ROTFLMAO!!! THat reminds me of an ad I saw, years ago done up by Stan Freeburg. The item being pushed was Jeno's Pizza Rolls, a small pizza burrito that was sold frozen. Anyway, the ad was a parody of a previous Lark cigarette commercial, where a couple of people on the back of a flat-bed truck were tossing out samples of the pizza rolls to anyone thawanted them (and of course, everyone did), all to the tune of the "William Tell Overture" (just as the earlier Lark commercial passed out free packs of cigarettes to the same music) The commercial ends with a guy in a dark suit (a lawyer?) stopping them and declaring; "I want to talk to you about your theme music." as he pulls out a pack of Larks and starts to light one up. Then a gloved hand taps him on the shoulder and you see the Lone Ranger (Clayton Moore) and Tonto (Jay Silverheels). The Lone Ranger looks at him and says; "Funny, I wanted to talk to YOU about the same thing!" Thanks for the memory.
-- John ___ __[xxx]__ (o - ) --------o00o--(_)--o00o-------
The history of things that didn't happen has never been written - Henry Kissinger
Reply to
The Old Timer
The problem of intellectual property of the full scale manufacturer vs. the model industry is not just limited to Sikorsky or car models. I also build model trains and right now the Union Pacific RR is demanding a license fee for all models marked for the UP or any of the railroads it has gobbled up in mergers.
In the early 1950's, the Santa Fe and New York Central RR's actually PAID the Lionel company to place their railroad names on Lionel's new F-3 diesel model. It was a great marketing ploy as it got the Santa Fe and New York Central into homes all across America.
I wish the MBA's and Lawyers that run the major manufacturers would come to some common sense and see that instead of a revenue it is actually free advertising.
Gene DiGennaro Baltimore,Md.
Reply to
Gene DiGennaro
As far as your case goes, it should only matter if they did when the kit was produced. In the old days, sometimes permission was enough.
Years? Perhaps they need better lawyers. Revell is paying other AC companies.
As far as you- its a bummer they are taking it out on you. Thank you for sharing it with us.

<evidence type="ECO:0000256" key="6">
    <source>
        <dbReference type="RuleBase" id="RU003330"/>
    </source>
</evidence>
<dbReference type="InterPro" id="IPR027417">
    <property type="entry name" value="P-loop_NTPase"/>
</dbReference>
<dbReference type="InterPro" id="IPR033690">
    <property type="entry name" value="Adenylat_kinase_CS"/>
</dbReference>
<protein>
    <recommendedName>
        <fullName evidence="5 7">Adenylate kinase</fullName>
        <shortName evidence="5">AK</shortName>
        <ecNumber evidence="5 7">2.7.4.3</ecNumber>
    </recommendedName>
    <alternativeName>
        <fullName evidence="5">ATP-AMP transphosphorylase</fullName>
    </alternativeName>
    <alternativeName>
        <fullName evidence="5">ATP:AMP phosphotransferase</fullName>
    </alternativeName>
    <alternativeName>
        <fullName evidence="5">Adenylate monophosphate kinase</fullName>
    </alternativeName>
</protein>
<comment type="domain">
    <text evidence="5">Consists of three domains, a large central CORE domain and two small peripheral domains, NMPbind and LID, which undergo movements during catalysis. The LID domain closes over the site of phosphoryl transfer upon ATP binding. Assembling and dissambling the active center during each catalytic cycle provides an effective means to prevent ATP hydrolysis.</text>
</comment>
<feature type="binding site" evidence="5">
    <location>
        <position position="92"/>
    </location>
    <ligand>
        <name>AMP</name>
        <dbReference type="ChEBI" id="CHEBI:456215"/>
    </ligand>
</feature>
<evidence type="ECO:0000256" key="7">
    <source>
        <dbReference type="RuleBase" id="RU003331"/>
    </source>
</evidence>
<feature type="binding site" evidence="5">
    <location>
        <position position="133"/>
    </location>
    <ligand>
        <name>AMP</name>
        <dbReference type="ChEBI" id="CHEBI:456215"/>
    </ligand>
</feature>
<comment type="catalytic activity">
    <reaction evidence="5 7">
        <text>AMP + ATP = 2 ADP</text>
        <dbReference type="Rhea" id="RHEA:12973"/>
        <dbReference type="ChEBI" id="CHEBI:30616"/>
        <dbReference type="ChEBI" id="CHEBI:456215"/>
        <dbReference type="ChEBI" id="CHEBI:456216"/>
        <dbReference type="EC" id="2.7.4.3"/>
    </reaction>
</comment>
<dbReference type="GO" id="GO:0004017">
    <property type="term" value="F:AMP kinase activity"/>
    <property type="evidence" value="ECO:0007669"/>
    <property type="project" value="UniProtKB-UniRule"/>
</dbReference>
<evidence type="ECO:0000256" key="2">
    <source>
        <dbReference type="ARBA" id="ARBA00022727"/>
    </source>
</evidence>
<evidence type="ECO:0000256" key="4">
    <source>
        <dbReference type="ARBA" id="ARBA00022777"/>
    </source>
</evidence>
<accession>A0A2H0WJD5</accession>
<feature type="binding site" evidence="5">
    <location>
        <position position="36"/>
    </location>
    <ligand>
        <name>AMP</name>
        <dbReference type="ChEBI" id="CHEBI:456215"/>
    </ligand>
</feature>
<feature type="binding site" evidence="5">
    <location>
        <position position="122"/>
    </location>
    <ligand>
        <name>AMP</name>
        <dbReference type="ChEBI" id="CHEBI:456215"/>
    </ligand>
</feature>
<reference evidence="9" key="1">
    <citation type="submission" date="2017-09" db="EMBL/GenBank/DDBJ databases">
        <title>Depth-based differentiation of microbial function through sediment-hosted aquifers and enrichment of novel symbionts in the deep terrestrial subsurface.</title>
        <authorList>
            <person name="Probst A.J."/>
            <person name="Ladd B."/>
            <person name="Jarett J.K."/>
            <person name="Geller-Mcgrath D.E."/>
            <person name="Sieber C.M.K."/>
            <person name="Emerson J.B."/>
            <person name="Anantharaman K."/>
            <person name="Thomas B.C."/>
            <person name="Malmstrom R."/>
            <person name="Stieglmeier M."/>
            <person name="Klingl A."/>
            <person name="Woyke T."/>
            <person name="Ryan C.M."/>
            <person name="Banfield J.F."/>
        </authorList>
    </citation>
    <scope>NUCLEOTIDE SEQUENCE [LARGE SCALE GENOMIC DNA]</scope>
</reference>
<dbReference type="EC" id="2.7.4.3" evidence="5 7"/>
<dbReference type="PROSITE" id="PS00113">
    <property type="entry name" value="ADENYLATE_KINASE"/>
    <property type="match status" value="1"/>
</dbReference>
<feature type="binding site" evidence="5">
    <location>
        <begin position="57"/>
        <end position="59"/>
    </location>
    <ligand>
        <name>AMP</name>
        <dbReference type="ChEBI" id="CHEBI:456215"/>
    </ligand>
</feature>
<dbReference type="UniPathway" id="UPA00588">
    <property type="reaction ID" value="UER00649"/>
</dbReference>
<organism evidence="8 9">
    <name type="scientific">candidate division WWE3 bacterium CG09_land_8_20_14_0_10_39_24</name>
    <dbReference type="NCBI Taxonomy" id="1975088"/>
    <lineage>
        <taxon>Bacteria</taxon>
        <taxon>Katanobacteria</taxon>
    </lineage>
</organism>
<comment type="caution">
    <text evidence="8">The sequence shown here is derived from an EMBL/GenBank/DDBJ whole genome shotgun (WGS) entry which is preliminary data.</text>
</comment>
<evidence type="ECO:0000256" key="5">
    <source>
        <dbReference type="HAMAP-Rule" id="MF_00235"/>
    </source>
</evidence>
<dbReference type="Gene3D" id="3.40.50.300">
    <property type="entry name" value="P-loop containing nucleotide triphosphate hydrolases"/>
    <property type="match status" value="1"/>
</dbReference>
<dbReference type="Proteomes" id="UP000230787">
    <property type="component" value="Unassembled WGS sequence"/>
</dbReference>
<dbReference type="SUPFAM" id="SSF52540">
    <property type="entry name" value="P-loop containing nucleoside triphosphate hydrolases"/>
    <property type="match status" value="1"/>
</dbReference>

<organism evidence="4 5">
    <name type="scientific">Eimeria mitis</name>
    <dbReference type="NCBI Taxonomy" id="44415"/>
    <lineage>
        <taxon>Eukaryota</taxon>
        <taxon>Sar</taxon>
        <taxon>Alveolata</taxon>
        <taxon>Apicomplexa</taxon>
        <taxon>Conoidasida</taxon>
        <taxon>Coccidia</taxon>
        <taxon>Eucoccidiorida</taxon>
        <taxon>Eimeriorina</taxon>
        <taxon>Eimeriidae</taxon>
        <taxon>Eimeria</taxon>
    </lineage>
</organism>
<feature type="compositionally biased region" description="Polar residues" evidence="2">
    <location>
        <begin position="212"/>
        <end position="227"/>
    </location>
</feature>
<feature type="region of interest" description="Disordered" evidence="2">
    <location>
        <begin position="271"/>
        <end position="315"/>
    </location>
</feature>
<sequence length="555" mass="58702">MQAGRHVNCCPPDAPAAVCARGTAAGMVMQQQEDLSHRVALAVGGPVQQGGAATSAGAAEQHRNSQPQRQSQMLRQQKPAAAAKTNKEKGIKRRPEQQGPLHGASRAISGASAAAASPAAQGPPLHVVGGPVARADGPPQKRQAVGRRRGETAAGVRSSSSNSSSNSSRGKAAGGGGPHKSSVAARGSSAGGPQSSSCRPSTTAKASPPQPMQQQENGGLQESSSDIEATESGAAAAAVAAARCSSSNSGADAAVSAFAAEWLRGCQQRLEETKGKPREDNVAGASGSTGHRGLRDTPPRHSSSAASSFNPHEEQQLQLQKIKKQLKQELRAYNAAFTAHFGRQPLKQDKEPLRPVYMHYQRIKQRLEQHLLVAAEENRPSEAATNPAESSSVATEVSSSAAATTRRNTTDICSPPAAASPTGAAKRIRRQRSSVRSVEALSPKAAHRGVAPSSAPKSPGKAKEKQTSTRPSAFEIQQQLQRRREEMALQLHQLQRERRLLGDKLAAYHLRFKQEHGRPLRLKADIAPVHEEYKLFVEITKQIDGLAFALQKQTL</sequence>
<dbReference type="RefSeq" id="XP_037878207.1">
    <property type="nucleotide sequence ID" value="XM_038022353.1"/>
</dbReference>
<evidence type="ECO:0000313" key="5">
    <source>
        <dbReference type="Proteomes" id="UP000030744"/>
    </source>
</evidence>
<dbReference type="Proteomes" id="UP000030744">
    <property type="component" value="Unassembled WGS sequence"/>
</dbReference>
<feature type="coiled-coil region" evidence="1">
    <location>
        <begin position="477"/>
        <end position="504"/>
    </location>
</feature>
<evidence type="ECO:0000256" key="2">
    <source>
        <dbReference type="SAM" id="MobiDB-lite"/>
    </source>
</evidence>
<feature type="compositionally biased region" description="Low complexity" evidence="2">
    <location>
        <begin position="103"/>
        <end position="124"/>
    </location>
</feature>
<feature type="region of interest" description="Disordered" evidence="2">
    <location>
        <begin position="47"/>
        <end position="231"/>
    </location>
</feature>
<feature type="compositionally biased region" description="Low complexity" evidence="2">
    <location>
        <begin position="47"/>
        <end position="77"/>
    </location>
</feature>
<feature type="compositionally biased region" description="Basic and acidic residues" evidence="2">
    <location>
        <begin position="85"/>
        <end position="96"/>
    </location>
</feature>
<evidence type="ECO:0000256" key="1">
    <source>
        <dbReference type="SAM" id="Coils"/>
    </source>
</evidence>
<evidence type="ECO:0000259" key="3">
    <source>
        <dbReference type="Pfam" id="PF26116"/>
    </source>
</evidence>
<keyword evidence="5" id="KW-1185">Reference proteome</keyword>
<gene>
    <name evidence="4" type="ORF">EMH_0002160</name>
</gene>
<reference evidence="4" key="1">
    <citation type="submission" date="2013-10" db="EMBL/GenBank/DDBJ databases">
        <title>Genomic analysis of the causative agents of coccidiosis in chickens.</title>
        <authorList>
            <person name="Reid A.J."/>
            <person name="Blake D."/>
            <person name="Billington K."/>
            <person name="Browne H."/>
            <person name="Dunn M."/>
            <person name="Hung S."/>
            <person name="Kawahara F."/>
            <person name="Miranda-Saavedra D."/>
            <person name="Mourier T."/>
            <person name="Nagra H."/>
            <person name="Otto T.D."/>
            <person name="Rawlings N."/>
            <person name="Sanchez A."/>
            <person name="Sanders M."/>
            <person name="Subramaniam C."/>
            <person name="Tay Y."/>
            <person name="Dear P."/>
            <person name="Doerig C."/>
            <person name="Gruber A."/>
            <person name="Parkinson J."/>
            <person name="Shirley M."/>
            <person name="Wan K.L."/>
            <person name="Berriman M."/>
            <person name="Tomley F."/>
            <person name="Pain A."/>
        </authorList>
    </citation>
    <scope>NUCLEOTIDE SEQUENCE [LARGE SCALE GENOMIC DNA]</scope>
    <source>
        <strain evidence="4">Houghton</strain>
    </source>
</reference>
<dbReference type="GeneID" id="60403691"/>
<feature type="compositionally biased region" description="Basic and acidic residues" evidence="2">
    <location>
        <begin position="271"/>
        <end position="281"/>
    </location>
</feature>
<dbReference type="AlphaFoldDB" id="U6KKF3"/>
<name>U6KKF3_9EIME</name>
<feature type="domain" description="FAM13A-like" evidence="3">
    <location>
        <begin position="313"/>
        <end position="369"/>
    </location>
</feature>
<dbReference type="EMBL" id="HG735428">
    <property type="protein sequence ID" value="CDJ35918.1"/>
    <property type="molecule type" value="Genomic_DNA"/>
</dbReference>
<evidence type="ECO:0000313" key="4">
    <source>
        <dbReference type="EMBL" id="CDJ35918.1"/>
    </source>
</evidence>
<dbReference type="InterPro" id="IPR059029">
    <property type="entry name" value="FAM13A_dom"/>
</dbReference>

As far as the bigger picture- Its here guyz. Logos and representations of images and products has exploded in the past few years. The trademark/copyright business is *never* going to be relaxed or back down. Given tooling costs and declining market, it would be extremely foolish for anyone these days to design and tool a subject without permission in hand. Copyright entitles the owner to decide if, where, when and how copys of their work may be used. I don't think it unfair those responsible for the subjects of our affection to be rewarded. They could simply say no and sic the lawyers on the model companies, and that would cause us far more grief.
Many have said the model companies won't make kits if they have to pay royalties. This is flawed in two ways. First- many have been paying them. Second- ultimately they don't pay it, we do. They need only pick subjects that offer a reasonalble chance of success, which is their goal even without royalties. Given the nature of their business, forming good business relationships should be desirable for long term viability.
12-25 cents a kit? Hell, R-M monogram raised their prices 30% over two years a few years ago, and they are still a great deal. I pay more than that on a kit in local option sales tax. Someone has joked model paint is $500 a gallon when bought in the tiny jars. I'm not going to say its absurd. Royalities insure stability, reduces the risk of something being halted after the big bucks are spent on tooling, and often results in cooperation and a better "approved" product.
Reply to
Tom Hiett